President Trump is traveling to Brussels for the NATO summit set to begin Wednesday, and according to American Enterprise Institute President Arthur Brooks, NATO leaders should expect the president to be both conciliatory and tough.
“Expect the President of the United States to say some things that are relatively conciliatory, and that people generally like here in the United States, even a lot of his critics,” he told FOX Business’ Maria Bartiromo during an interview Tuesday morning.
Brooks said he anticipates Trump will want to come off as a tough negotiator since the U.S. has paid a disproportionate amount for NATO, with unequal influence compared to the 28 other member states.
“There’s no way the president doesn’t understand that, so expect some conciliatory measures over the next couple of days,” he said.
This morning, Trump was asked on the South Lawn of the White House if Russia’s Vladimir Putin is a friend or a foe. He answered that he was a competitor, and also said that meeting with Putin on July 16 might be the easiest part of this trip.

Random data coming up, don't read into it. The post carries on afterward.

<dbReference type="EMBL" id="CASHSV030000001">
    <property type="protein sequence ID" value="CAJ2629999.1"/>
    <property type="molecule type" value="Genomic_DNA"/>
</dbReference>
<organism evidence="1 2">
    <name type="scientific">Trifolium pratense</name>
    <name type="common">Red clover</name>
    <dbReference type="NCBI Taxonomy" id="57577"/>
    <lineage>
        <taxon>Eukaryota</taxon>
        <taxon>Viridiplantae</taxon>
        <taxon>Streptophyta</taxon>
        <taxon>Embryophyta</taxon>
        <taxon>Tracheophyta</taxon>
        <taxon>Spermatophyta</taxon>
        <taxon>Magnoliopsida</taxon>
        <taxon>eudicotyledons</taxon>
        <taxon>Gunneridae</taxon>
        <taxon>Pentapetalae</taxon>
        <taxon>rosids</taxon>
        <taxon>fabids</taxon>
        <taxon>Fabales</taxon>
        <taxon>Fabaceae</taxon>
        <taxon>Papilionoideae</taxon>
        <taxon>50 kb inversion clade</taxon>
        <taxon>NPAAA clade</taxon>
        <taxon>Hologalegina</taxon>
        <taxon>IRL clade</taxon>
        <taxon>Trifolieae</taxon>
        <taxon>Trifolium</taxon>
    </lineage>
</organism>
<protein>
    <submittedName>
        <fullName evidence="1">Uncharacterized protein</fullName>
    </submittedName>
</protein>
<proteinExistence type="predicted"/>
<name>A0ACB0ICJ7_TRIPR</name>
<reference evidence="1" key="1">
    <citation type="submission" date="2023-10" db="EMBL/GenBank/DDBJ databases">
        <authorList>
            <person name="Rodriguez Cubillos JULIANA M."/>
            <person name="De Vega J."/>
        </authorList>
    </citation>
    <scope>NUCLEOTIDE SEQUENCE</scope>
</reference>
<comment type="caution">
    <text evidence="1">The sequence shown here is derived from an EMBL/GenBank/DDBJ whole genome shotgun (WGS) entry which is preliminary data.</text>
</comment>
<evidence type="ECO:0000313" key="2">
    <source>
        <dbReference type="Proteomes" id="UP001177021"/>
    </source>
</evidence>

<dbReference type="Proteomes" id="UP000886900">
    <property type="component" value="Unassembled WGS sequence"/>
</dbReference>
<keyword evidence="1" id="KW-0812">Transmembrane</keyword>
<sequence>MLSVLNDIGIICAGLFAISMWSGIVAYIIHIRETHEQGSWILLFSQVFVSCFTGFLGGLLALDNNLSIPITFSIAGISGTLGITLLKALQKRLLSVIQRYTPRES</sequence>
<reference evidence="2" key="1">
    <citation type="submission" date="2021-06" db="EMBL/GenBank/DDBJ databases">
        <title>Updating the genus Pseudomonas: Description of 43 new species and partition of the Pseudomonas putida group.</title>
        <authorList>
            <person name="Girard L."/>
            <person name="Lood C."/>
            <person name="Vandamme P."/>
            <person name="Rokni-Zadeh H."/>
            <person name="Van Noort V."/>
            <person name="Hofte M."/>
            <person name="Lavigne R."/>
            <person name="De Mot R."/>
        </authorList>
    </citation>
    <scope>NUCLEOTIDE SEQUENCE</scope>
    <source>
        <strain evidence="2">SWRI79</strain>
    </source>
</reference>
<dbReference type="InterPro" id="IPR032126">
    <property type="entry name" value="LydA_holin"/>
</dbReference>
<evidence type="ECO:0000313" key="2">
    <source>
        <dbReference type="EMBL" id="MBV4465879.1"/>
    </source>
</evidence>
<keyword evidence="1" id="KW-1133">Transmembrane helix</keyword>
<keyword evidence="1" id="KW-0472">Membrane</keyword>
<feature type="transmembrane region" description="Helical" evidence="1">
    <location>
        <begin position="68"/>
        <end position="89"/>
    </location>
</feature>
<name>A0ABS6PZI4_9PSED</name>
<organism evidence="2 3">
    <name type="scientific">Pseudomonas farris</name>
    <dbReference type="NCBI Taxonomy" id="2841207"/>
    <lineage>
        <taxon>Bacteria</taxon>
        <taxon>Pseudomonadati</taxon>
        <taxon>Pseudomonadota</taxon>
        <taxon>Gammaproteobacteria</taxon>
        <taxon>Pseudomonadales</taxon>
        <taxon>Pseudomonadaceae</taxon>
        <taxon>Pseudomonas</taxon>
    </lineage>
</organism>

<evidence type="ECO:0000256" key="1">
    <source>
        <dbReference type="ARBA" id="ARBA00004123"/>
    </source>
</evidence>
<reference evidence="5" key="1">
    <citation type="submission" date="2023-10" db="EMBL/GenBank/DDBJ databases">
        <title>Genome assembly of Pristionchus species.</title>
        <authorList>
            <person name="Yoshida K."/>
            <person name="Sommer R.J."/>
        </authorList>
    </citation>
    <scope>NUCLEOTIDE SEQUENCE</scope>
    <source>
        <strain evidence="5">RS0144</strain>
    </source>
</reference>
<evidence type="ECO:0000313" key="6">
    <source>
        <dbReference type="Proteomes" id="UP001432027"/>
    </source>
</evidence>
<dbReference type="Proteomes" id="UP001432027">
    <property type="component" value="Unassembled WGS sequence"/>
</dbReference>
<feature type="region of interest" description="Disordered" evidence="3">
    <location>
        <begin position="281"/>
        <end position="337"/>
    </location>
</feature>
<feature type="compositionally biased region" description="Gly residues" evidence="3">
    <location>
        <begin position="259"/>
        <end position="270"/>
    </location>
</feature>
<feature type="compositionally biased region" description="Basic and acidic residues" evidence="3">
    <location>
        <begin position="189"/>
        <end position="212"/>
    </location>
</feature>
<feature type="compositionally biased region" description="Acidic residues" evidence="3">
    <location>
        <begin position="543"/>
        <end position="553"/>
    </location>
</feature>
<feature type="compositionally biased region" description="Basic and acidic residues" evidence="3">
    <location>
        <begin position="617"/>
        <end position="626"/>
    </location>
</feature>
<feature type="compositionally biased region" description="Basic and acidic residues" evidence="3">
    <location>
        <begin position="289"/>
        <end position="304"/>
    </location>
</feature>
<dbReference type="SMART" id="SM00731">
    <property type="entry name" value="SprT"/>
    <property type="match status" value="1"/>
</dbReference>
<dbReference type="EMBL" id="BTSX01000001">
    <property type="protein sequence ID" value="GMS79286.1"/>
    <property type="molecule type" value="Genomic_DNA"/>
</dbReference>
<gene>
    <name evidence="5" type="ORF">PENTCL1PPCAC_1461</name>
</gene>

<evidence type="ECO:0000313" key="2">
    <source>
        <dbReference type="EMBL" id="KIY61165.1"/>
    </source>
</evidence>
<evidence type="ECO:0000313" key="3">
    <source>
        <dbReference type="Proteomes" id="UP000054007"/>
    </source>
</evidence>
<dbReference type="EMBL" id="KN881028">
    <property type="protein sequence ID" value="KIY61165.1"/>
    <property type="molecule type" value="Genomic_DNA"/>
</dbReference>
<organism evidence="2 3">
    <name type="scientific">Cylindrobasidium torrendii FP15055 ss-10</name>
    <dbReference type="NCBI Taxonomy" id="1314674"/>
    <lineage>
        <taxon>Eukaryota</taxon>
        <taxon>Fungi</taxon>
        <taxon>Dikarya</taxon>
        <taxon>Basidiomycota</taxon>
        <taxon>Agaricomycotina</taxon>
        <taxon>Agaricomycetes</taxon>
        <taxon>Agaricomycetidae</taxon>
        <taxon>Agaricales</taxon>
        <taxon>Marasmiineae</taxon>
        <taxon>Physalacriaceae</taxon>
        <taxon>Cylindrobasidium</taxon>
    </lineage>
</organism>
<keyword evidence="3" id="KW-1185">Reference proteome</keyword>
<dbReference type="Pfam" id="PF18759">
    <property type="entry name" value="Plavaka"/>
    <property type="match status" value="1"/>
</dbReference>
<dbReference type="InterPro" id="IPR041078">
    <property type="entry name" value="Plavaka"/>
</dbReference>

Brooks echoed Trump’s statement, adding “what he was trying to do was to avoid saying that Vladimir Putin is a foe, just as he’s walking in to talk to Vladimir Putin. That’s basic diplomacy.”
Trump tweeted on Tuesday that the U.S. is paying much more than its allies, which he said is not fair to American taxpayers. The president also criticized a large trade deficit with the European Union.
Brooks responded to this statement by saying that it’s not true: “We buy more than we sell to them, but in exchange for that, the European Union is putting in at least $150 billion into the American economy in investments.”